The amazing dance of stars captured in the center of the Milky Way

What if the stars were dancing ? This is what photos very large telescope Captured by the European Southern Observatory (ESO’s VLTI) Unprecedented accuracy, the motion of stars revolving around the galaxy’s central black hole. She is wonderful.

“Incredible spatial accuracy”

The Gravity collaborative team published its findings with two studies published in astronomy & Astrophysics . based on photos very large telescope At ESO, astronomers used aperture synthesis technology, which allows observations from different instruments to be superimposed into one. The result was so amazing that it stunned even the most knowledgeable sky-watcher.

“VLTI gives us this incredible spatial resolution, and with the new images, we’re reaching a depth we’ve never had before,” says the researcher.

“We are amazed at the amount of detail, as well as the movement and number of stars it reveals around the black holeEnthusiastic Julia Stadler, researcher at the Max Planck Institute for Astrophysics (Germany), head of imaging operations at the Gravity Collaboration, in a press release from ESO. Judge for yourself with this video, which literally takes us to the center of the galaxy.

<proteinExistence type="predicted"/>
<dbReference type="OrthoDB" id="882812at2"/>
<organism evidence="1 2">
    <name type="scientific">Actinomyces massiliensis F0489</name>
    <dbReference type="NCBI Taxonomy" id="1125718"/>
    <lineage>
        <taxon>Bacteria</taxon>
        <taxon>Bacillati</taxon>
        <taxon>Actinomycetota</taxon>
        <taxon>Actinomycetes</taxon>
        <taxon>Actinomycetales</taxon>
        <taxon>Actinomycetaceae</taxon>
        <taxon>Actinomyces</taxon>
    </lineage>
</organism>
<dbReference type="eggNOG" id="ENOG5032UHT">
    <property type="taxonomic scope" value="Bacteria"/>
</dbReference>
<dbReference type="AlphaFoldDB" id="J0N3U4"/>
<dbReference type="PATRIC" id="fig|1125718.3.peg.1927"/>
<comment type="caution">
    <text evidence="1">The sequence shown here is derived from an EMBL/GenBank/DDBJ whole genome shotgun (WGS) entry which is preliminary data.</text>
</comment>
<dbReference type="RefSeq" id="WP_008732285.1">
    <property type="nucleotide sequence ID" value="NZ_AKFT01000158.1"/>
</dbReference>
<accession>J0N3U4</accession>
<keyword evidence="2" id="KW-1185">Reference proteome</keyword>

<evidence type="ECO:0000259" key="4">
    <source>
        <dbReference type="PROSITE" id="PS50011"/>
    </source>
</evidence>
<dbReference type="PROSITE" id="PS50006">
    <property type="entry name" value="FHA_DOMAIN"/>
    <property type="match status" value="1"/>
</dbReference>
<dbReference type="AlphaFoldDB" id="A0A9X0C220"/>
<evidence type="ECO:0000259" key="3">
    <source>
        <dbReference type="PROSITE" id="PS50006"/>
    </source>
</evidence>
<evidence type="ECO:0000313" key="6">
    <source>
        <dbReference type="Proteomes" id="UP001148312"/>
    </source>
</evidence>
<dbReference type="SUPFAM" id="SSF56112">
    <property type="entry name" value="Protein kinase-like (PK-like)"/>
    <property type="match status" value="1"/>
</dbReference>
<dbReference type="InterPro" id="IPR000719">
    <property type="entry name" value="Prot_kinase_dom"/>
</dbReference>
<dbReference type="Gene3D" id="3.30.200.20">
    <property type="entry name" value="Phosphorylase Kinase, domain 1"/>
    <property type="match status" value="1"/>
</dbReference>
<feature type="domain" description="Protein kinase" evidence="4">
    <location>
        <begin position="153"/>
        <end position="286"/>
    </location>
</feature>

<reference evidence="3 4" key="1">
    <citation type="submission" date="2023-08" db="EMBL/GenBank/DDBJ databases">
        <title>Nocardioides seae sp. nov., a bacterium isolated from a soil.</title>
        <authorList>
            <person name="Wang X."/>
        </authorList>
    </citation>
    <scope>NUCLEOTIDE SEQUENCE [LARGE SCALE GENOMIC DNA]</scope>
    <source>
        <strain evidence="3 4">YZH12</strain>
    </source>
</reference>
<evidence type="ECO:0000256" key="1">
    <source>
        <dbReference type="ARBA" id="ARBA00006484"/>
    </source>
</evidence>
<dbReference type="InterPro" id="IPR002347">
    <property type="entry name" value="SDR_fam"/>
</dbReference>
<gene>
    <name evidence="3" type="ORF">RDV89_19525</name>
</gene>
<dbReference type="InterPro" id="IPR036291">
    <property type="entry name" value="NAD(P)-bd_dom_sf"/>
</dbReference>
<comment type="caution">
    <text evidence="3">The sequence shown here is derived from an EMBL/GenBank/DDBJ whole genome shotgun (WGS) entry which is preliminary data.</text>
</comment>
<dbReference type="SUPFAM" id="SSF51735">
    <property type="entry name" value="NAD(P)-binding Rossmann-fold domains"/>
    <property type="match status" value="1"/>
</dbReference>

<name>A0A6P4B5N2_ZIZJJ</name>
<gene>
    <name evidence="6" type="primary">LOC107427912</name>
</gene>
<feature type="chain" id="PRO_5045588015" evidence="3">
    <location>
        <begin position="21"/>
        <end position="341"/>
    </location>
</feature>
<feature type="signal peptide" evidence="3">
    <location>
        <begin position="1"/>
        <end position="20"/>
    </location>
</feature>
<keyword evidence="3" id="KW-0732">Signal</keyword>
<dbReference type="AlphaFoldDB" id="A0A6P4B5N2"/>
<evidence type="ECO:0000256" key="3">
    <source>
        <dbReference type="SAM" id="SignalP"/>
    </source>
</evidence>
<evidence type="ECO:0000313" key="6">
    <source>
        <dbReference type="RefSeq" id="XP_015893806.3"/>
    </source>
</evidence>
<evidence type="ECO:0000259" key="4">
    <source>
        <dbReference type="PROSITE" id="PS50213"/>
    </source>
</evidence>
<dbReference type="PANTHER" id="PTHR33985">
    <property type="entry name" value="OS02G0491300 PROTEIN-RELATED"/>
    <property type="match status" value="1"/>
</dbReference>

Get to know the Milky Way’s central black hole better

After a “global” view of the Milky Way, the video plunges us into its center, as a swarm of stars orbits around the most mysterious object in the universe: a supermassive black hole, whose mass is 4.3 million times greater than that of the Sun. Thus, zooming in/out allows seeing the most accurate images available to date, and promises to teach us more about the workings of black holes, beyond general relativity.

“The best way to answer these questions is to follow stars in close orbits to the supermassive black hole,” said Reinhard Genzel. “Here we prove that we can do it with unparalleled precision.”

We want to learn more about the black hole at the center of the Milky Way, Sagittarius A. What is its mass exactly? Does he turn around? Are the stars around it behaving exactly as we would expect from Einstein’s general theory of relativity? Explains the director of the Max Planck Institute for Extraterrestrial Physics (MPE), Reinhard Genzel. In 2020, the astrophysicist was awarded the Nobel Prize for his research with his team on the sign of Sagittarius. One thing is for sure, these tools will help answer it. In the meantime, one last one for the road:

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